Share of the Day: According to a recent study by Morey Consulting, approximately 60% of Millennials are more likely to visit a cultural attraction with later operating hours, programming with live music, food, or drink, evening programs and special tours. What are you doing to engage this critical generation? #DoBetter #DigDeeper

    5/1/18: Share of the Day

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    13% of cultural attraction tickets were purchased online. This percentage should be higher.  More online ticket sales decreases lines, which improves visitor satisfaction, decreases box office staffing costs, "wins" the weekly decision to visit "battle", and improves re-marketing efforts. Demand more from your ticketing systems and ask them to improve online ticketing purchase paths.

    4/30/18: Share of the Day

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    Stat of the Day: Social media continues to grow as an information source for cultural attraction visitors. Use the figures in the graph above to find out if you are accumulating as many followers as you should. 

    4/26/18: Share of the Day

    Public Relations Matters. Organizations that perform best in terms of attendance to market size spend 41% less in advertising, but receive 241% more in public relations coverage. This difference results in 8.5% more market coverage with 41% less cost. Invest in public relations.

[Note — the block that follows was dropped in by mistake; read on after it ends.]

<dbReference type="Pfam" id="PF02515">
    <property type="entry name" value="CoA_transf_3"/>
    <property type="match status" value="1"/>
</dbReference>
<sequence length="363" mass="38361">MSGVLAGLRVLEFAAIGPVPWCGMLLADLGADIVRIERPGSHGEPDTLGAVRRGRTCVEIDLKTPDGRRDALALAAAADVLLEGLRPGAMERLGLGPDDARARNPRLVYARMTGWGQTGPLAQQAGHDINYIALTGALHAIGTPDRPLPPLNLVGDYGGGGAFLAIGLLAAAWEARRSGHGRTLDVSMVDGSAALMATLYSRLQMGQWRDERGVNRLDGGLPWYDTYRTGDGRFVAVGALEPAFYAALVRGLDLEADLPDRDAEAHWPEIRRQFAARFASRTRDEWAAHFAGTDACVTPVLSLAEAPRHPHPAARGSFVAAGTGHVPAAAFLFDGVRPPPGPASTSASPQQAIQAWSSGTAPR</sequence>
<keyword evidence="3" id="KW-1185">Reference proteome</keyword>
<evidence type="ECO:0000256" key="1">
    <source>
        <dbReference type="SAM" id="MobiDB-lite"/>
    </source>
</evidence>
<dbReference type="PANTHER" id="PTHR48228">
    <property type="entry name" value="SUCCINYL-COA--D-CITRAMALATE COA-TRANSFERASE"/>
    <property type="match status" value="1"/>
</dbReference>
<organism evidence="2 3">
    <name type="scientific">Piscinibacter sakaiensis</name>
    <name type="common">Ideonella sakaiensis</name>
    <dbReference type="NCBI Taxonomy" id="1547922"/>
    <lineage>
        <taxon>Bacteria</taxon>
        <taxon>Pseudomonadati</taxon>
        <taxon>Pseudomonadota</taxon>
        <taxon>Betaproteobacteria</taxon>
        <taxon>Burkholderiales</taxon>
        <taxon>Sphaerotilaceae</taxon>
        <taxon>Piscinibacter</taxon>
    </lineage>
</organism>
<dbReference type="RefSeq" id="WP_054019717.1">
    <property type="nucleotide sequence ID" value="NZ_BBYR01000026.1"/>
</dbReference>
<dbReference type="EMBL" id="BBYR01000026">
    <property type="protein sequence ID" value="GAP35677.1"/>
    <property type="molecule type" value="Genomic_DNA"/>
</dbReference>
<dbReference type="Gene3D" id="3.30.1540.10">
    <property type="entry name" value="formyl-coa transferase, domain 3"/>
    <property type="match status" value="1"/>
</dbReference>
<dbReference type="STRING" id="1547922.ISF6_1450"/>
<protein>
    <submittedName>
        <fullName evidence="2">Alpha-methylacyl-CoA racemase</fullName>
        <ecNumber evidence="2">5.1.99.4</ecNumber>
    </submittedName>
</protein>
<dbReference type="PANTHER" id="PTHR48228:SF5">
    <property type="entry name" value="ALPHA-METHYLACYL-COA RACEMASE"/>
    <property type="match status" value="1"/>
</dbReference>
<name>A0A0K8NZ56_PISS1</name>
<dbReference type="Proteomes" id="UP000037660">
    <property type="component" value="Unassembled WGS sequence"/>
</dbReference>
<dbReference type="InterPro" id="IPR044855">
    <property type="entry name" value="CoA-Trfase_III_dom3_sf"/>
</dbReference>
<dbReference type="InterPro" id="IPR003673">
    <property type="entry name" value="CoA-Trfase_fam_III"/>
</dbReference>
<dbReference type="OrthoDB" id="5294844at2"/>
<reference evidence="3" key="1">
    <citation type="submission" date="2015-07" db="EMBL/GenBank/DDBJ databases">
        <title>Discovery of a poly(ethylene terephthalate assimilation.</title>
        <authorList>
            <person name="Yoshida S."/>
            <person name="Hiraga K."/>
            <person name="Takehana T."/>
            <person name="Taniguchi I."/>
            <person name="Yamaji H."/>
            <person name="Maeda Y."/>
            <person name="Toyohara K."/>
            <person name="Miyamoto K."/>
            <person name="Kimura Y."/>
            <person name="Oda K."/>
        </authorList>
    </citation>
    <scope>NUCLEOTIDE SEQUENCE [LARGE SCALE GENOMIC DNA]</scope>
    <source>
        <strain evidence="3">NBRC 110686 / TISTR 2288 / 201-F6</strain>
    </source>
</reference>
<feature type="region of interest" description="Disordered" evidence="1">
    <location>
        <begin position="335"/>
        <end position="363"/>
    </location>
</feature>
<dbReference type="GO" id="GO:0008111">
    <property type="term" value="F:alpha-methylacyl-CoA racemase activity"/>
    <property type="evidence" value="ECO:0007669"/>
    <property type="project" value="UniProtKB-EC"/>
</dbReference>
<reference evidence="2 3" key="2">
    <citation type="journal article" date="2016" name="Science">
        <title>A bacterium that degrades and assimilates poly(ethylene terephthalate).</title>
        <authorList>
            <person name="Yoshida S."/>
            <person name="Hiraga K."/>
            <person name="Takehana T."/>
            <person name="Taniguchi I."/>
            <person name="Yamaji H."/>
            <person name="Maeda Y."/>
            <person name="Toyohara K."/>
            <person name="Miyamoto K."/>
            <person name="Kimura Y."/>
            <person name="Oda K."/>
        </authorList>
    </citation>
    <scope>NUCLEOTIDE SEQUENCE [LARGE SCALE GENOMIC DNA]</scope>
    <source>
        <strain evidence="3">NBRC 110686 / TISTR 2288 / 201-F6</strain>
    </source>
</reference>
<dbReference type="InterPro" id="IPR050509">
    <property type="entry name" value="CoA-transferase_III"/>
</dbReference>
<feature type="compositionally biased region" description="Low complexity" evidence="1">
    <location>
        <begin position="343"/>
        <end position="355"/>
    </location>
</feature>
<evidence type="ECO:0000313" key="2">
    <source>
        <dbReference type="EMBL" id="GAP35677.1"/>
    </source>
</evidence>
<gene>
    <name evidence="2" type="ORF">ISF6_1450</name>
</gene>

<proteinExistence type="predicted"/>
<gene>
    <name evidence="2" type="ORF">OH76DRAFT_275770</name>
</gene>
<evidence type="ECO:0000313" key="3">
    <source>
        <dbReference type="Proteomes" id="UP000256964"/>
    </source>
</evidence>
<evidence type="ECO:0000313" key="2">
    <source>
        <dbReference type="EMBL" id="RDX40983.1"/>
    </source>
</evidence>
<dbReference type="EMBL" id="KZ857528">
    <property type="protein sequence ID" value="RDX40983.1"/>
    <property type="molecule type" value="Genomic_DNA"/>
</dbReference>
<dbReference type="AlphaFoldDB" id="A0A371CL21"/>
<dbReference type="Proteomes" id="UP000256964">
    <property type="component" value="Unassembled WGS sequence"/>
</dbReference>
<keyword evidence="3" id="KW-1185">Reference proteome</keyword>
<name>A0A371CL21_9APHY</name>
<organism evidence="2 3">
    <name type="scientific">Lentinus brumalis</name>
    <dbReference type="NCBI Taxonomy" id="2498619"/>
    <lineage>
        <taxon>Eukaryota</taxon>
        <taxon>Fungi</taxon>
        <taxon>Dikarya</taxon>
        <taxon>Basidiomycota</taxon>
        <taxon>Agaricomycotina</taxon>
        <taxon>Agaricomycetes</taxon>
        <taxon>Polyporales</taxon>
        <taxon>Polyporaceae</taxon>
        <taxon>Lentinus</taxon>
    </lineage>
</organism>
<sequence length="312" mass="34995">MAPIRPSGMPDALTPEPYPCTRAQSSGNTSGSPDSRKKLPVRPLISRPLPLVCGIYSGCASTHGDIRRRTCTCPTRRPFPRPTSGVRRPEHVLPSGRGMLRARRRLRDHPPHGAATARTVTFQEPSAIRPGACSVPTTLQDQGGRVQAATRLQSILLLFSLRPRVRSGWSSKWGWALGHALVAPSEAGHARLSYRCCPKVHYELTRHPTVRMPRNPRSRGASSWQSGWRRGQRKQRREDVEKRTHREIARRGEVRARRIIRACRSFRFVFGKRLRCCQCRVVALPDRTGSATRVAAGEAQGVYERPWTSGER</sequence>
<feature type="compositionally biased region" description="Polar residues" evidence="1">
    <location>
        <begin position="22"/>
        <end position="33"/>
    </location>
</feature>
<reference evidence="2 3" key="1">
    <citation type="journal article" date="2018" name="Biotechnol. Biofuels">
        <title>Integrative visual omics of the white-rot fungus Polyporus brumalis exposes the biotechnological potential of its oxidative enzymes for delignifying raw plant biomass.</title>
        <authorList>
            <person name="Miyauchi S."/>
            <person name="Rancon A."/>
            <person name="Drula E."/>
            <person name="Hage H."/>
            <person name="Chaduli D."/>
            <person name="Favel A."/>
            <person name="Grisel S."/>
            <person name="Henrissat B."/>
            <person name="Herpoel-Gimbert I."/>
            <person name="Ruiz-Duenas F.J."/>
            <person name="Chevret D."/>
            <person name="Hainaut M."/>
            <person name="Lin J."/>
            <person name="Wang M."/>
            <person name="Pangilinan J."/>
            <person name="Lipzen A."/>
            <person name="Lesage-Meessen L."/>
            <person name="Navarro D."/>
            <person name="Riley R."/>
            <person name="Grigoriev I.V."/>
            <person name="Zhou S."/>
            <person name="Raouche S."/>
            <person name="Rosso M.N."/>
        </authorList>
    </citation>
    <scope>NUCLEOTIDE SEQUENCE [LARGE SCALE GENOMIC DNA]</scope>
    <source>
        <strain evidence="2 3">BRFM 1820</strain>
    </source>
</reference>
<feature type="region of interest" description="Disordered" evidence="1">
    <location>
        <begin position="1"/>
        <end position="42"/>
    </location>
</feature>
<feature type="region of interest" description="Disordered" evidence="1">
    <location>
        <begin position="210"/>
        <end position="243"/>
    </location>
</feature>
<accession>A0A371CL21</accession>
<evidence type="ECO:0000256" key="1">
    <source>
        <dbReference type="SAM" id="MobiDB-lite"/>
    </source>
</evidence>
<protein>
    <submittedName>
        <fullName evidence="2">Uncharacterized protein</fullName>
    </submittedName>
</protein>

4/19/19: Share of the Day

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      This one is simple, but impactful. A recent study of ours indicates that awareness of the not-for-profit status increases the likelihood of financial support by 71%. Don't assume your visitors, members, or potential donors know you are a non-profit. #dobetter #digdeeper

      4/18/18: Share of the Day

      SHARE OF THE DAY: Good news for Art Museums, Botanical Gardens, and Children's Museums, ATTENDANCE IS UP!  Aquarium, Museum, and Science Center attendance is relatively flat and Zoo Attendance is down for the first time in many years according to Morey Consulting's  2017 Cultural Attraction Trends Report.  #dobetter #digdeeper

      4/17/18: Share of the Day

      SHARE OF THE DAY: A museum client of ours attracts a high percentage of Millennials, but only 10% use the app. This result, combined with stats from other clients, suggests in-museum apps may not be valued by most museum visitors.